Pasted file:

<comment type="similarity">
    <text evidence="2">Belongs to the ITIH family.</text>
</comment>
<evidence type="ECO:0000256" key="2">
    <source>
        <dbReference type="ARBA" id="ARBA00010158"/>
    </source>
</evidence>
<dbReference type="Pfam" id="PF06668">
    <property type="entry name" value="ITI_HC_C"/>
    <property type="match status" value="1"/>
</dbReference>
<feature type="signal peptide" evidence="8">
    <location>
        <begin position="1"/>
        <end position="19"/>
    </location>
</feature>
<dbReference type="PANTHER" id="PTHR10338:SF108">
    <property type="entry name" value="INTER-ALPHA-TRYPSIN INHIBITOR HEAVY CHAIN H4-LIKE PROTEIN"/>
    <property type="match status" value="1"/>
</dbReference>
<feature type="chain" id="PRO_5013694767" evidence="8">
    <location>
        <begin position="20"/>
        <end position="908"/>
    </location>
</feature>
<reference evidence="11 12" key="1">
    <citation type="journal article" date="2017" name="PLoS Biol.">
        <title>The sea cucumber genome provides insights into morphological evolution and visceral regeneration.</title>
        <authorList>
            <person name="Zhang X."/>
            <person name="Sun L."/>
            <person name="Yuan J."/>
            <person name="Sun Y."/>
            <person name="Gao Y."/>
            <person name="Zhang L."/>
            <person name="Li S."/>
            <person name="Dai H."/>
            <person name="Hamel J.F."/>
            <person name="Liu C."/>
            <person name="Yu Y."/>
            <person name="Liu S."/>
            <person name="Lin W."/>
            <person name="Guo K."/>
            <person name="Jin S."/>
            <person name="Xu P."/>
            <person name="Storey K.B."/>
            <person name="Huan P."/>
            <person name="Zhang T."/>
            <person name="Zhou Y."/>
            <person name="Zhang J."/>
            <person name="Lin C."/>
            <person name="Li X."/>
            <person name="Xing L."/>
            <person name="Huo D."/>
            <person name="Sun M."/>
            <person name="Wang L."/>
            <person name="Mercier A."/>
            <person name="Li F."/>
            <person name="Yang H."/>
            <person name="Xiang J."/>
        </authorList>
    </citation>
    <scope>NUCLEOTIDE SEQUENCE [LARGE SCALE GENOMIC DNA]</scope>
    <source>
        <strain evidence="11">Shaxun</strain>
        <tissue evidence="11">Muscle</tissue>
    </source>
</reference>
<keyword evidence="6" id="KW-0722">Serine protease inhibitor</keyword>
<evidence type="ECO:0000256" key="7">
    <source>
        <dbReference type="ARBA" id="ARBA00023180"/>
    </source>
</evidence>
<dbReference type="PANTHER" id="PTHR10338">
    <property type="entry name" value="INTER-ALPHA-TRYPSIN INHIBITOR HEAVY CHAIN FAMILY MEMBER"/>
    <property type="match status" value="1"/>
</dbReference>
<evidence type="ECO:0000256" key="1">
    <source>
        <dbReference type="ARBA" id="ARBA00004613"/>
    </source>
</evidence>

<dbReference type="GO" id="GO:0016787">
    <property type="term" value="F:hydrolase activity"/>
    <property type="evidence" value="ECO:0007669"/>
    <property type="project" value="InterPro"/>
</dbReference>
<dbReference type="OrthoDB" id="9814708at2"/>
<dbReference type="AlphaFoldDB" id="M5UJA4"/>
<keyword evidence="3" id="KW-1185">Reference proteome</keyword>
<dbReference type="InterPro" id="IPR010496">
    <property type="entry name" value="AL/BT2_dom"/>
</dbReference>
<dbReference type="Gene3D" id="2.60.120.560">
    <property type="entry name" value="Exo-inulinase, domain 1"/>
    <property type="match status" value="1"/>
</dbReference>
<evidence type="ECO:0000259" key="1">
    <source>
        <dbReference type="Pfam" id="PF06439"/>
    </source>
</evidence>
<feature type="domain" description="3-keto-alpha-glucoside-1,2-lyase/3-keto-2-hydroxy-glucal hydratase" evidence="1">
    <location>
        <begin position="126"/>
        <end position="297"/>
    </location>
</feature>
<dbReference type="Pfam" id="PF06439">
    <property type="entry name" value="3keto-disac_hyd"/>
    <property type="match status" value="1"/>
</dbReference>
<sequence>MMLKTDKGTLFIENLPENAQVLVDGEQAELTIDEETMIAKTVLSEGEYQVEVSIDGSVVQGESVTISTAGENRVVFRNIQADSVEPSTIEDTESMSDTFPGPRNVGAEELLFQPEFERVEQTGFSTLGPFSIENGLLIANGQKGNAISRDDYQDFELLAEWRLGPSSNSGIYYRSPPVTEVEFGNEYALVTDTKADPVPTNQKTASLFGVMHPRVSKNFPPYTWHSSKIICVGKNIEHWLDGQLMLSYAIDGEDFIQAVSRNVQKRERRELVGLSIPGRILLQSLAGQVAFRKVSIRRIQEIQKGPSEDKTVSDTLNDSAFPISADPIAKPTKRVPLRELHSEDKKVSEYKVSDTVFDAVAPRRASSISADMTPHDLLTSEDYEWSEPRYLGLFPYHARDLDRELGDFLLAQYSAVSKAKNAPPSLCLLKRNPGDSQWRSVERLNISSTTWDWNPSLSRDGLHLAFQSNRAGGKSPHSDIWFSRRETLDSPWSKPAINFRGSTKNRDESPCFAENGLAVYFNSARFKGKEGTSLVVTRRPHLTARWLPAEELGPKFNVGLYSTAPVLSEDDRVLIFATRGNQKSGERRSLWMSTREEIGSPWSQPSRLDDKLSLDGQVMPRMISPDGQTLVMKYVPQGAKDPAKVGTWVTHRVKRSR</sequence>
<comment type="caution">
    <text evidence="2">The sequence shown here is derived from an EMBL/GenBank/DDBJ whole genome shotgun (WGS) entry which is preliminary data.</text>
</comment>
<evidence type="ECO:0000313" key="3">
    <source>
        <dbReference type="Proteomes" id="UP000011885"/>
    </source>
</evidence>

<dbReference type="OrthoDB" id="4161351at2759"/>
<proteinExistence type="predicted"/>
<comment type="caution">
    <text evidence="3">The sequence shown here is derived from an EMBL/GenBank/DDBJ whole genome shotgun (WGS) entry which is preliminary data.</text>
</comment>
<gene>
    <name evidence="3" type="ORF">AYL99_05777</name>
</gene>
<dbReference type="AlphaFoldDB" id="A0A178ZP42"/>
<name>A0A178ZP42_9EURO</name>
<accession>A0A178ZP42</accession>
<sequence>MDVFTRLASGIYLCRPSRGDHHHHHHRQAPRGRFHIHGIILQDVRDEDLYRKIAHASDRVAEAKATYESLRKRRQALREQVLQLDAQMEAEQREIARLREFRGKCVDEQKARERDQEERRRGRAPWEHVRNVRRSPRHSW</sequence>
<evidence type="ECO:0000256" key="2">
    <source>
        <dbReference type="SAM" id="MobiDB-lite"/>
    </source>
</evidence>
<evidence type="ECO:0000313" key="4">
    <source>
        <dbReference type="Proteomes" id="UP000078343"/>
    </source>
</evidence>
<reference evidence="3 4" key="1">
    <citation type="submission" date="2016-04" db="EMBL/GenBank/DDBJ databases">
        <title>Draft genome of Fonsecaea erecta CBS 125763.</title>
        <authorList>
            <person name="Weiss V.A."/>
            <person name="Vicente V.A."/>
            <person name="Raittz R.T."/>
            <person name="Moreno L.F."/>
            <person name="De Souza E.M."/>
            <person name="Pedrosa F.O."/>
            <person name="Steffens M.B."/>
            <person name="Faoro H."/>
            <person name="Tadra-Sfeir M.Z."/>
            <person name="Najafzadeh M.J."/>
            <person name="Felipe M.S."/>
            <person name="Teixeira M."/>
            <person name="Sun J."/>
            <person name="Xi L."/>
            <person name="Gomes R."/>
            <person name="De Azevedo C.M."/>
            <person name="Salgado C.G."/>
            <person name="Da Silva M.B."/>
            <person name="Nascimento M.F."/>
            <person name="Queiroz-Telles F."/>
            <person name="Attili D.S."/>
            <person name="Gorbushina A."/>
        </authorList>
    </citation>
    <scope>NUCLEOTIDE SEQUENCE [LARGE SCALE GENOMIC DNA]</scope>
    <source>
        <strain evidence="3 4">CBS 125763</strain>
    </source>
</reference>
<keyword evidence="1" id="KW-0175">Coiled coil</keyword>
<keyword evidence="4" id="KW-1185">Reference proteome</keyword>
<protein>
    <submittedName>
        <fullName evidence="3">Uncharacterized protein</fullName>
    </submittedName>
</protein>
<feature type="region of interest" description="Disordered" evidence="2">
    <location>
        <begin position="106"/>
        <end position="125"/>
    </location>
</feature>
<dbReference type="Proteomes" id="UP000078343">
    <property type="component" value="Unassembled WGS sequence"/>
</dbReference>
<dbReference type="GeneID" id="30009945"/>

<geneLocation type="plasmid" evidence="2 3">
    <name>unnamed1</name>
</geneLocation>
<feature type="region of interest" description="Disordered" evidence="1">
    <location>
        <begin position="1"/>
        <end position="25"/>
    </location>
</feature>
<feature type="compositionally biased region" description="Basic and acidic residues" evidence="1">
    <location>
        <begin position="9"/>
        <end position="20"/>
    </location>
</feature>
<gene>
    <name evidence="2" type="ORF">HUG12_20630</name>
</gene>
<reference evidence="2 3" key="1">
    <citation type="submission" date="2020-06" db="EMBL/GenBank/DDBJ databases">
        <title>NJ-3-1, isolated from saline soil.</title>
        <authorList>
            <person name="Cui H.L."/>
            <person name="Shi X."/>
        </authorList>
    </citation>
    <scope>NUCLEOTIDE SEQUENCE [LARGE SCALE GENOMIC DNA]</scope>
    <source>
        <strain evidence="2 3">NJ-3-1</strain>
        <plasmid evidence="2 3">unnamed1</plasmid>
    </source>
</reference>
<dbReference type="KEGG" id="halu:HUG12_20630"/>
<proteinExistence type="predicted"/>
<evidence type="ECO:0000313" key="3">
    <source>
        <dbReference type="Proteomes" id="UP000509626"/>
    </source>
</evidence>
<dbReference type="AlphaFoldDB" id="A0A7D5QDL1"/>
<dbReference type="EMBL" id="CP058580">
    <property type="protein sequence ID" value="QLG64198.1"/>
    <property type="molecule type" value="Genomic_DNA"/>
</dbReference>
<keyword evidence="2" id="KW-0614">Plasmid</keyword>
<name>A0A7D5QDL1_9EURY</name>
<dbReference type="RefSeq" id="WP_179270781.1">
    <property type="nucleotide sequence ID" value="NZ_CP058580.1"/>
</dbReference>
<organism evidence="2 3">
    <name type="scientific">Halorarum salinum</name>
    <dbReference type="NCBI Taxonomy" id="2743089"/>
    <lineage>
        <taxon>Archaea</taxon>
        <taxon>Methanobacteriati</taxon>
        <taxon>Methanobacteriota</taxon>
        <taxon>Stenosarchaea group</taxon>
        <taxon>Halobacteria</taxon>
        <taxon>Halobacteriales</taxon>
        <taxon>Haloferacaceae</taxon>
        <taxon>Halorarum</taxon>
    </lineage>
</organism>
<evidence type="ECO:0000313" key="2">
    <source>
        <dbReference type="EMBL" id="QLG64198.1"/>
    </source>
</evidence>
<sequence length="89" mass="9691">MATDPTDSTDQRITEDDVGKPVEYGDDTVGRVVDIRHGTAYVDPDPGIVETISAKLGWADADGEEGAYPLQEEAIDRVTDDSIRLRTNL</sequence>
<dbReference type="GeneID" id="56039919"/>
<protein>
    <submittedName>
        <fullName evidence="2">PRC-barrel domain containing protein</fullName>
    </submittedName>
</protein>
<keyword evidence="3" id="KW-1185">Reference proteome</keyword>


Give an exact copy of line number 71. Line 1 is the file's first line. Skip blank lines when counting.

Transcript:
</reference>